In Victorian literature, the conflict between social orreligious freedom and restriction appears to be prevalent if it is discussedwith the light of sex.
More clearly, the question of enjoying the freedom andbeing restricted with religious and social norms depended on sex. In the truestsense of the term, Victorian women’s freedom was, in fact, sometimes limited toreligious prohibition and sometimes to social norms.They had to live with therestriction on work, movement, education, freedom of speech and even taking thedecision in their weddings.
Truly, Victorian women had no freedom to take theeducation that will enable them to be free in thoughts and actions. As thepatriarchal Victorian society is oblivious to proper female education, thefemale part failed to add them to the stream of societal development. Itdoesn’t mean that they were deprived of education completely. They aretechnically compelled to receive a new form of education so as to they can play a role like “Angel in the house.” Thesediscriminative attitudes or restrictions for women have been portrayed in theVictorian poem “Angel in the House” written by Coventry Patmore. As the poemstates : “Man must be pleased;but him to please Is woman’s pleasure; down the gulfOf his condoled necessities She casts her best, she flings herself.
How often flings for nought, and yokes Her heart to an icicle or whim,Whose each impatient word provokes Another, not from her, but him;While she, too gentle even to force His penitence by kind replies,Waits by, expecting his remorse, With pardon in her pitying eyes;And if he once, by shame oppress’d, A comfortable word confers,She leans and weeps against his breast, And seems to think the sin was hers; 20 In truth, this queer myth snatched women’s freedom and theyare captivated by the restrictions imposed by the society and it was prevalentin Victorian poetry and novels. For example, Laura Fairlie in the novel “The Women in White” (1860), Lady IsabelCarlyle in East Lynne (1861), Tess in the “Tess of the d’Urbervilles (1891)by Wilkie Collins, Ellen Wood, and Thomas Hardy respectively are likethe angels in the house. Again,Victorian women had to learn how to be the attraction of their husband throughtheir beauty and of course domestic abilities. A Victorian egoistic character Caroline Bingleyin the novel Pride & Prejudice(1813) make a list of skills of a girl for which she will be acknowledged inthe Victorian society as the perfect wife. Says she: “A woman must have a thoroughknowledge of music, singing, drawing, dancing, and the modern languages….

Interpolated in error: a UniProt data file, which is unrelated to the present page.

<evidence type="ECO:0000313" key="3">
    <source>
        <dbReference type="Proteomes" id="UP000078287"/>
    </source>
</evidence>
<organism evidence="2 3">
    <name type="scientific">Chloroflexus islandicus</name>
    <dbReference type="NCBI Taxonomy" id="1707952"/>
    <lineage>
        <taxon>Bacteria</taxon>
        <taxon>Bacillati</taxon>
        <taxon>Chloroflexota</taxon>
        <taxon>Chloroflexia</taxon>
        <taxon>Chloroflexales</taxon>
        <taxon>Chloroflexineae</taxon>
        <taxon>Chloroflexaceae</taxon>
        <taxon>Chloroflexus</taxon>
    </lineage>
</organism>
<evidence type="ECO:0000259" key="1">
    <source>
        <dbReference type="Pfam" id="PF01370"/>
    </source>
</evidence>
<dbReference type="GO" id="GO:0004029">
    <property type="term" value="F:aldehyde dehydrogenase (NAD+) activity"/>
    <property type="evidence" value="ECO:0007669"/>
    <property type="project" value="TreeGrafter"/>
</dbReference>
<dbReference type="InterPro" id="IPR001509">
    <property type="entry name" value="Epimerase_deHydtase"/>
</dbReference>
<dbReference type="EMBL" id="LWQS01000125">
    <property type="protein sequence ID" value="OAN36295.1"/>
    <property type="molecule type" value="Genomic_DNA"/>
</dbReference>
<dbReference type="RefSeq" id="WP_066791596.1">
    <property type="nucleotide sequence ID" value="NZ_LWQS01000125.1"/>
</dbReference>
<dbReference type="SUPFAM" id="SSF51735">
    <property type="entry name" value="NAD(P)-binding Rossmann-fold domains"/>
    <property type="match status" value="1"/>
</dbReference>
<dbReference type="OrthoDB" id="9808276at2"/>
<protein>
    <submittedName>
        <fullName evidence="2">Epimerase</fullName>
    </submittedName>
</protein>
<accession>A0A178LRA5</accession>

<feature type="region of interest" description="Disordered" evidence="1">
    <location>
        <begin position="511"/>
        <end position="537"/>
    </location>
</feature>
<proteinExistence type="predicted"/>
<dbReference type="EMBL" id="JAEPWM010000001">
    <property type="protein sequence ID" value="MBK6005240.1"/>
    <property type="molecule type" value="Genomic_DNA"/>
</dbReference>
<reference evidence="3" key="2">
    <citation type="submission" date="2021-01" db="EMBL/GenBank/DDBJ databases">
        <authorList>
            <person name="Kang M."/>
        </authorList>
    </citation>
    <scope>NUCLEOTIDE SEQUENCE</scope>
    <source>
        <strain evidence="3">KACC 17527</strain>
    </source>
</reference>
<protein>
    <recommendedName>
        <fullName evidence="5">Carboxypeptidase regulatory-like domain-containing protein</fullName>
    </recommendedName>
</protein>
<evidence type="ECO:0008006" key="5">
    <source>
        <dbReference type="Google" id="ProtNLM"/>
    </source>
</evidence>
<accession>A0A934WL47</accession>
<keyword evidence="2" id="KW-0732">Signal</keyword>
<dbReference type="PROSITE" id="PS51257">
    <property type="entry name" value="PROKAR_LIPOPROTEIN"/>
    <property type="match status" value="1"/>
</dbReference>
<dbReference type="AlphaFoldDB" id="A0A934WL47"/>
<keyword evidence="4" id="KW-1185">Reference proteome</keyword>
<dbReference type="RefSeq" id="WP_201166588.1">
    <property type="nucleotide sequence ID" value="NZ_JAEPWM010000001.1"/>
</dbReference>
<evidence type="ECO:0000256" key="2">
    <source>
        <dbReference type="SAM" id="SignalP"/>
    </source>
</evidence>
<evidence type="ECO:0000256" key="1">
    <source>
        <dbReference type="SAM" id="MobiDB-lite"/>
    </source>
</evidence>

; andbesides all this, she must possess a certain something in her air and manner ofwalking, the tone of her voice, her address and expressions”…(ch. 8) So it’s an admitted fact that typical Bingley wants thatwomen must act as to what their husbands like. They should not enjoy thefreedom of receiving education in the fields they want. Because these sorts of education orknowledge’s, according to many Victorian people, downgrade a lady’s dignity ofbecoming an “angel in the house”.